Table Of Contents

    While internal combustion engines are more efficient and cleaner than ever, the transportation sector is still responsible for 27 percent of greenhouse gas (GHG) emissions, with half of all transportation emissions coming from light-duty passenger vehicles. The Energy Information Administration predicts the internal combustion engine will be the dominant engine for the next several decades, making both fuel and engine efficiency critical pieces in reducing the GHG intensity of the transportation sector. Federal regulations that require the increased use of renewable fuels (Renewable Fuels Standard or RFS) and improvements in vehicle fuel economy (Corporate Average Fleet Economy or CAFE) have spurred an examination of mid-level ethanol blends and their potential to make the light duty fleet more efficient.

    Researchers from Argonne National Laboratory (ANL), the National Renewable Energy Laboratory (NREL), and Oak Ridge National Lab (ORNL) have been conducting coordinated studies to address the opportunities and challenges of deploying high octane fuels with mid-level ethanol blends to the passenger vehicle fleet. They are finding that fuels that blend between 25 to 40 percent ethanol (E25 to E40) with conventional gasoline, instead of the current 10 percent ethanol blend (E10), can lead to greater fuel efficiencies and lower overall GHG emissions in the existing passenger fleet. Additionally, the introduction of this high octane mid-level ethanol fuel could provide an optimized fuel source for the much more efficient internal combustion engines carmakers are developing.


    Mid-Level Ethanol Blends

    Ethanol Use in the United States

    More than 95 percent of the gasoline sold in the United States today contains ten percent ethanol (E10). In addition to lowering the CO2 intensity of gasoline, ethanol also improves the octane rating of gasoline. Ethanol is a renewable fuel sourced from corn as well as other agricultural feedstocks and organic wastes. In 2014, the United States produced 14.34 billion gallons of ethanol; ethanol blending in the United States is governed by the Renewable Fuel Standard (RFS).

    Passed in 2005, the RFS sets blending requirements of renewable fuels in the transportation fuel supply and as such is the primary driver of domestic biofuels production in the United States. There are two biofuel categories: total renewable fuels (which include corn ethanol) and advanced biofuels, which include biomass-based biodiesel, cellulosic and agricultural waste-derived biofuels, and other advanced biofuels. Each fuel category has specific volume targets and greenhouse gas (GHG) emission reduction thresholds relative to conventional gasoline. Conventional ethanol must reduce GHGs by 20 percent, and cellulosic ethanol must reduce GHGs by 60 percent. According to research from Argonne National Laboratory, production of conventional ethanol in the United States reduces lifecycle GHG emissions between 19 to 48 percent, relative to gasoline.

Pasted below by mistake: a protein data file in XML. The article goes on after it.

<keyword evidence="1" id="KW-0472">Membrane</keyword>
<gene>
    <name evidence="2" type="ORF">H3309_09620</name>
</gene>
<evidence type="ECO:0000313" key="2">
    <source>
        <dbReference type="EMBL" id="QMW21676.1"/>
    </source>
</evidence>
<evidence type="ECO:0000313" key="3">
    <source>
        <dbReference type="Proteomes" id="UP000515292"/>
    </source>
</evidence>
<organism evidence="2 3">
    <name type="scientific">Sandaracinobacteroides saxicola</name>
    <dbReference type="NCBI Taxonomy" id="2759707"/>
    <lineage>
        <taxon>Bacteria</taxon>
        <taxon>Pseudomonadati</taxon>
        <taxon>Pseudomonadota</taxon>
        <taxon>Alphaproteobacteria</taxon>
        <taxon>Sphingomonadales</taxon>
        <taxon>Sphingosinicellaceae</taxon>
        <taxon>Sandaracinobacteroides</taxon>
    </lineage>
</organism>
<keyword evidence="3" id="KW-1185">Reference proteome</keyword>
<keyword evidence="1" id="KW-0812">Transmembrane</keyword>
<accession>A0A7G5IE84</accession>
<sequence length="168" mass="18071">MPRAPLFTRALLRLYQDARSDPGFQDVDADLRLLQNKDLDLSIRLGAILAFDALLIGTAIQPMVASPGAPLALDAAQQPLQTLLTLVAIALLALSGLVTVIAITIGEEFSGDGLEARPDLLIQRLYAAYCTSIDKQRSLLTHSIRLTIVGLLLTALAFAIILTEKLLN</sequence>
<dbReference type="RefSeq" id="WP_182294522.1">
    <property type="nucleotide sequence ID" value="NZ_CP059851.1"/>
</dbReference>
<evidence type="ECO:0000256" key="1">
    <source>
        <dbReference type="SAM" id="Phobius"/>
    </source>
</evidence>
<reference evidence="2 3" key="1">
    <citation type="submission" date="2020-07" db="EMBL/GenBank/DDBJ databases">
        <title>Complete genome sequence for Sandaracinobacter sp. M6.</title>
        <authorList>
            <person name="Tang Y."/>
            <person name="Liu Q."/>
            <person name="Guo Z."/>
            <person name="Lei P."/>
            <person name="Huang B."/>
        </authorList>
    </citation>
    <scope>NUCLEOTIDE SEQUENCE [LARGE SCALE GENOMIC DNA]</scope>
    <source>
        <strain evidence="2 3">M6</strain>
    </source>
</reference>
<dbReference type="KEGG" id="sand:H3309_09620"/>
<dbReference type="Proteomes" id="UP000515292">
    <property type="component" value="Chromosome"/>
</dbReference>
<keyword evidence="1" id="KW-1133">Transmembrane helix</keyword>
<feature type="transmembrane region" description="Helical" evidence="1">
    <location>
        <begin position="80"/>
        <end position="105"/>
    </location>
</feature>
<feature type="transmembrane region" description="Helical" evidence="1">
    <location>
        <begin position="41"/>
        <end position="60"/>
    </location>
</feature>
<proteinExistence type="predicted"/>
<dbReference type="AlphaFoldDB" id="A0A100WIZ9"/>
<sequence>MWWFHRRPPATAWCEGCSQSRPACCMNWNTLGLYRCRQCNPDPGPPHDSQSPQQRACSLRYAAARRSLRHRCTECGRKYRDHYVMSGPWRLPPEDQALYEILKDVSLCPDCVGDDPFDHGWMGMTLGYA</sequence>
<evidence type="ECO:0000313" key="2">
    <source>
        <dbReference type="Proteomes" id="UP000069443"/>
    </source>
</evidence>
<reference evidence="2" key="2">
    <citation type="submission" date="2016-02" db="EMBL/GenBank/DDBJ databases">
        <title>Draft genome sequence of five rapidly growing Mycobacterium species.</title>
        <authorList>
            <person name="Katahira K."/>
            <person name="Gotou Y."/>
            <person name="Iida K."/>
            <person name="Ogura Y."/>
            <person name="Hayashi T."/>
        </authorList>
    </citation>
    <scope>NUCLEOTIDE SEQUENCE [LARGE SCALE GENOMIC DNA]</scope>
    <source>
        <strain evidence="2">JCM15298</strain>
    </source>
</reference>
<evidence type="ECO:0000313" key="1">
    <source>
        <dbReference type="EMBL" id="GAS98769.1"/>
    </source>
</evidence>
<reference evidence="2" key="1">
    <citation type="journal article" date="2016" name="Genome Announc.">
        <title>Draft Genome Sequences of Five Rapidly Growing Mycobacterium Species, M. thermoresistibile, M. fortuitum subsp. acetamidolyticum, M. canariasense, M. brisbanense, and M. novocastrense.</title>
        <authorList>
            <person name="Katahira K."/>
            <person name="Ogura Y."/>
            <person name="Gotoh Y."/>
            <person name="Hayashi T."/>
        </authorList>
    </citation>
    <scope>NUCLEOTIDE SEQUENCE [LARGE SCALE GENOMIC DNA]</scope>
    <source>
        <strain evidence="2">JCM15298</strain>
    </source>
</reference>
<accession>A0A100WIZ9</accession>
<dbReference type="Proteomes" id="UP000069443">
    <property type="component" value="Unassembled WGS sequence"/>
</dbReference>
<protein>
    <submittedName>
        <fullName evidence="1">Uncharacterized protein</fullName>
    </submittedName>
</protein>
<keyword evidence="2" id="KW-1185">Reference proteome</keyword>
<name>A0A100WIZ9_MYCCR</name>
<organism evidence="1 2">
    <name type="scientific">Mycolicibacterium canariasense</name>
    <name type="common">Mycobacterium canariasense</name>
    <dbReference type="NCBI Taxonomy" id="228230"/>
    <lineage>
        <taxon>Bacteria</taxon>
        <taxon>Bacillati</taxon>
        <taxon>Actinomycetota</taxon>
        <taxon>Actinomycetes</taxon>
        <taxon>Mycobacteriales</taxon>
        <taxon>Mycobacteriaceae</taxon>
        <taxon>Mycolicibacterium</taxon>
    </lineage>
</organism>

The “Blend Wall”

    In the United States, the majority of ethanol is used as part of the standard E10 blend. Conversely, E85 (85 percent ethanol, 15 percent gasoline) makes up less than one percent of total ethanol consumption. To increase the total volume of ethanol used to more than 10 percent by volume of the fuel supply (this threshold is commonly referred to as the “blend wall”), investments in gasoline infrastructure and compatible vehicles are needed to integrate higher blends (e.g. E15, E25, E40) into the retail fuel environment.

    However, the challenges presented by the “blend wall” are overstated. Research from the National Labs finds that a significant portion of the existing fleet and fuel infrastructure can accommodate mid-level ethanol blends without significant cost. In addition to dedicated vehicles that can use higher ethanol blends, EPA and DOE have certified the use of E15 (15 percent ethanol) in cars of make and model year 2001 and newer—that is, more than 80 percent of cars on the road today. Vehicle manufacturers have also certified the use of E15 in two-thirds of the U.S. market for model year 2015 vehicles.

    Already, the market for E15 blends is increasing slightly. According to the Renewable Fuels Association, E15 is currently being offered to make and model year cars newer than 2001 by 109 retail gas stations in 16 states, a market that has grown mostly in the past few years. If pending legislation (S. 1239 and H.R. 1736) to extend a fuel volatility waiver to blends higher than E10 is passed, E15 may be offered at an increasing number of retail gas stations.


    Octane: Properties, Sources and Use

    Fig. 1: Octane rating of gasoline, as displayed at a typical gas station.
    Fig. 1: octane rating of gasoline, as displayed at a typical gas station.

    The octane rating is a measure of a fuel’s ability to avoid knock. Knock occurs when fuel is prematurely ignited in the engine’s cylinder, which degrades efficiency and can be damaging to the engine. Before the introduction of unleaded gasoline in the mid-1970s, these ‘anti-knock’ properties were provided by lead. The 1990 Clean Air Act amendments fully banned the use of lead in gasoline in the United States. Today, the octane boost to prevent knocks is provided by gasoline aromatics, which comprise more than 25 percent by volume of each gallon of gasoline.